I feel the time has come for us to find a better balance between economic growth and social cohesion and yes there will have to be tradeoffs of economic growth but I would rather trade some of these for a cohesive, united nation where people feel taken care of at home and are confident of their future. I am not saying we go for low or no growth. Instead I am willing to adjust my growth expectations for a more comfortable life for all Singaporeans. I am confident we will still be able to pursue respectable economic growth when companies and Singaporeans are faced with a situation of tightened labour availability by focusing on improving ourselves through productivity and higher value capabilities. Finland and other small nations have done, we can do it too.

Our past decade of rapid population growth has already created too many problems which need to be solved first before we take the next step. I call on the government to take a breather for five years, solve all the problems created by the past policies of rapid economic and population growth. We can safely say that we have failed to achieve the goal set by the then Prime Minister Goh Chok Tong, of a Swiss standard of living for most Singaporeans, except for the higher income Singaporeans including foreigners who just recently decided to make Singapore their home. So I call for a breather in this quest of growing the population and focus on improving the lives of Singaporeans and achieve that promised Swiss Standard of living for most Singaporeans first before we plan our next growth trajectory.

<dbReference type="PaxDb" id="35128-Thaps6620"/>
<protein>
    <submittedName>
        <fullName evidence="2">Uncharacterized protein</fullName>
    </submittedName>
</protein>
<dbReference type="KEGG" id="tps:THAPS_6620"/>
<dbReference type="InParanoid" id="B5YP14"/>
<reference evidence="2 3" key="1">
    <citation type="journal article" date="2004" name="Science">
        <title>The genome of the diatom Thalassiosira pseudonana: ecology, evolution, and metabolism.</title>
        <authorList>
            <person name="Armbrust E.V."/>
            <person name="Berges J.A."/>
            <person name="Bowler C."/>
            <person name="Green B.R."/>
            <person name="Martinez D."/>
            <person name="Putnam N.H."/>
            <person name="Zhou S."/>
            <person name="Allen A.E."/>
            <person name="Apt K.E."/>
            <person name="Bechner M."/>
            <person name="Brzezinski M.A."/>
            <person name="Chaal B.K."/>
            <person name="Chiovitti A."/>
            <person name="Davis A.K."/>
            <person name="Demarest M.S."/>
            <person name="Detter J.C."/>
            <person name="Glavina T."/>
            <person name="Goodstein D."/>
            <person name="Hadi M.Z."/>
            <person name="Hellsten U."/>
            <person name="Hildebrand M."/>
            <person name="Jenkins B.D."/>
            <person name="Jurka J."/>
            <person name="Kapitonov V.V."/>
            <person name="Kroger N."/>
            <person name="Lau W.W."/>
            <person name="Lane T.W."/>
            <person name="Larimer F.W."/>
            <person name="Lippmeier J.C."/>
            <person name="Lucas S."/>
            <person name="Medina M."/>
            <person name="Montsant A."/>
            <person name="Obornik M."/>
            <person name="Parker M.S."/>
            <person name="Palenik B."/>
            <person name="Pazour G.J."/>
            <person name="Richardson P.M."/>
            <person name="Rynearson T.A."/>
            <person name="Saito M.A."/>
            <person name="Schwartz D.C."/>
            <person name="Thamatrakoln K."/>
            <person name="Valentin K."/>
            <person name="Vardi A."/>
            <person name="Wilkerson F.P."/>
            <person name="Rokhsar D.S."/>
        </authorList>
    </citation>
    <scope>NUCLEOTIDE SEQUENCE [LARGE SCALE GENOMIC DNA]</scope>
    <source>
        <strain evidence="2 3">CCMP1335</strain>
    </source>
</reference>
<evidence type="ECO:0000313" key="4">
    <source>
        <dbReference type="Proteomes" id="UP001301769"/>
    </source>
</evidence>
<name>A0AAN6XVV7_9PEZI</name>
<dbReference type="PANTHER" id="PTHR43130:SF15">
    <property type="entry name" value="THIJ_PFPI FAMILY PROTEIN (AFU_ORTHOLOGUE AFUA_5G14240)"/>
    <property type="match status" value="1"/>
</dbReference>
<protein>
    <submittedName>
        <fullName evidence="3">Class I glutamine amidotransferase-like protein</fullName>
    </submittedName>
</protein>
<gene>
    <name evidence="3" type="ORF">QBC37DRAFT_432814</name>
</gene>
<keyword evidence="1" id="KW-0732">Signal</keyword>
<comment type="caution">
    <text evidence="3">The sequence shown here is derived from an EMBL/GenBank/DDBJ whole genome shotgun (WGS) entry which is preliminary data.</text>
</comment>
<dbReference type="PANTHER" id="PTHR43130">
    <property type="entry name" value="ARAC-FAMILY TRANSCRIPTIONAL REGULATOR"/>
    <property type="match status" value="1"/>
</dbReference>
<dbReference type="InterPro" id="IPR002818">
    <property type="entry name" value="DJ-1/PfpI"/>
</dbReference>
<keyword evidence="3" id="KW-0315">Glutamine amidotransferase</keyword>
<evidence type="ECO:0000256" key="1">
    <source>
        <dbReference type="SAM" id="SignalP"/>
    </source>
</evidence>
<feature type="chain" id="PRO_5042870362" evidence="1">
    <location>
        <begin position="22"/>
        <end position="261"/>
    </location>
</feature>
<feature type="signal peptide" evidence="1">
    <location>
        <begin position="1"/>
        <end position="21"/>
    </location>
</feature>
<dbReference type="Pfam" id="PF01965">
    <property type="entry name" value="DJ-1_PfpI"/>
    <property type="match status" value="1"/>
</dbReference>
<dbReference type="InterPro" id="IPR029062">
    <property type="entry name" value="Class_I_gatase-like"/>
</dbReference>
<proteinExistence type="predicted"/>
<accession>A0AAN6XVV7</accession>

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I FINALLY FOUND GOH CHOK TONG’S SWISS STANDARD OF LIVING